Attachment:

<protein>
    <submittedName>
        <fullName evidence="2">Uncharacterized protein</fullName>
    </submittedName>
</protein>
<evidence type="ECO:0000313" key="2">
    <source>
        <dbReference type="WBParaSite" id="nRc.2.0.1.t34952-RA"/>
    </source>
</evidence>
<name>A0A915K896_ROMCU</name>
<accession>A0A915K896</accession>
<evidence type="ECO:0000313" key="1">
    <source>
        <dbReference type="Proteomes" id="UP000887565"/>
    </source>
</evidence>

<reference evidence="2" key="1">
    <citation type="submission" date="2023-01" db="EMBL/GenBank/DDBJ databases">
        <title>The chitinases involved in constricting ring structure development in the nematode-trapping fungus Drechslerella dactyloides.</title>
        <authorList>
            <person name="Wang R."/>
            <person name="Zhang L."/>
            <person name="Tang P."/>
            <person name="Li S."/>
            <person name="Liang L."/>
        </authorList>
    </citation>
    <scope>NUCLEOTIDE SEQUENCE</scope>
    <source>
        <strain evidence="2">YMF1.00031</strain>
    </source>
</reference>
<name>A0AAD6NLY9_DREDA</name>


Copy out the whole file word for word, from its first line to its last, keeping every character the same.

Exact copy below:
<protein>
    <submittedName>
        <fullName evidence="2">Uncharacterized protein</fullName>
    </submittedName>
</protein>
<evidence type="ECO:0000313" key="2">
    <source>
        <dbReference type="WBParaSite" id="nRc.2.0.1.t34952-RA"/>
    </source>
</evidence>
<name>A0A915K896_ROMCU</name>
<accession>A0A915K896</accession>
<evidence type="ECO:0000313" key="1">
    <source>
        <dbReference type="Proteomes" id="UP000887565"/>
    </source>
</evidence>

<reference evidence="2" key="1">
    <citation type="submission" date="2023-01" db="EMBL/GenBank/DDBJ databases">
        <title>The chitinases involved in constricting ring structure development in the nematode-trapping fungus Drechslerella dactyloides.</title>
        <authorList>
            <person name="Wang R."/>
            <person name="Zhang L."/>
            <person name="Tang P."/>
            <person name="Li S."/>
            <person name="Liang L."/>
        </authorList>
    </citation>
    <scope>NUCLEOTIDE SEQUENCE</scope>
    <source>
        <strain evidence="2">YMF1.00031</strain>
    </source>
</reference>
<name>A0AAD6NLY9_DREDA</name>